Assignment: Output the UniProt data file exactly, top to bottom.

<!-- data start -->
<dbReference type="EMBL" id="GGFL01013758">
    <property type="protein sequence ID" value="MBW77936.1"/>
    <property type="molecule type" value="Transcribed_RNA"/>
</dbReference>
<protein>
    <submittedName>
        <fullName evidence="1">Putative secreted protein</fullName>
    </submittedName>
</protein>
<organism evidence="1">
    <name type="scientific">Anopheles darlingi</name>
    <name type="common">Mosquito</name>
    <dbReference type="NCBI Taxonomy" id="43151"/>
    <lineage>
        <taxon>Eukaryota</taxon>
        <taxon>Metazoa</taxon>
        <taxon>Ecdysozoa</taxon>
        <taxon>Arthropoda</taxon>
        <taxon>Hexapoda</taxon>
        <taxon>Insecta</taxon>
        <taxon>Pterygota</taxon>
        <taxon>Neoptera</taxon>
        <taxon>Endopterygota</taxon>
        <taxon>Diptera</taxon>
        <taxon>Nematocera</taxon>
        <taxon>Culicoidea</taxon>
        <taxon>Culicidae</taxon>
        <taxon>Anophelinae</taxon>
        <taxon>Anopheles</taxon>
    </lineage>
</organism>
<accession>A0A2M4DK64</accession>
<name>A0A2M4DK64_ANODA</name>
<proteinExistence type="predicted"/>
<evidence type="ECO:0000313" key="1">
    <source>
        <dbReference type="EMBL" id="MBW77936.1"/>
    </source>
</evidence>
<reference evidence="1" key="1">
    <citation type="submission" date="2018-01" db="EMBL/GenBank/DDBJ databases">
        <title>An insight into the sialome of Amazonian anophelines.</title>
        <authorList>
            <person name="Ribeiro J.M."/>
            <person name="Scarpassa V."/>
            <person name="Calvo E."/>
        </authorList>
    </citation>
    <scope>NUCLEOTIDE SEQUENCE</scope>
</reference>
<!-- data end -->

<dbReference type="EMBL" id="GGFL01013758">
    <property type="protein sequence ID" value="MBW77936.1"/>
    <property type="molecule type" value="Transcribed_RNA"/>
</dbReference>
<protein>
    <submittedName>
        <fullName evidence="1">Putative secreted protein</fullName>
    </submittedName>
</protein>
<organism evidence="1">
    <name type="scientific">Anopheles darlingi</name>
    <name type="common">Mosquito</name>
    <dbReference type="NCBI Taxonomy" id="43151"/>
    <lineage>
        <taxon>Eukaryota</taxon>
        <taxon>Metazoa</taxon>
        <taxon>Ecdysozoa</taxon>
        <taxon>Arthropoda</taxon>
        <taxon>Hexapoda</taxon>
        <taxon>Insecta</taxon>
        <taxon>Pterygota</taxon>
        <taxon>Neoptera</taxon>
        <taxon>Endopterygota</taxon>
        <taxon>Diptera</taxon>
        <taxon>Nematocera</taxon>
        <taxon>Culicoidea</taxon>
        <taxon>Culicidae</taxon>
        <taxon>Anophelinae</taxon>
        <taxon>Anopheles</taxon>
    </lineage>
</organism>
<accession>A0A2M4DK64</accession>
<name>A0A2M4DK64_ANODA</name>
<proteinExistence type="predicted"/>
<evidence type="ECO:0000313" key="1">
    <source>
        <dbReference type="EMBL" id="MBW77936.1"/>
    </source>
</evidence>
<reference evidence="1" key="1">
    <citation type="submission" date="2018-01" db="EMBL/GenBank/DDBJ databases">
        <title>An insight into the sialome of Amazonian anophelines.</title>
        <authorList>
            <person name="Ribeiro J.M."/>
            <person name="Scarpassa V."/>
            <person name="Calvo E."/>
        </authorList>
    </citation>
    <scope>NUCLEOTIDE SEQUENCE</scope>
</reference>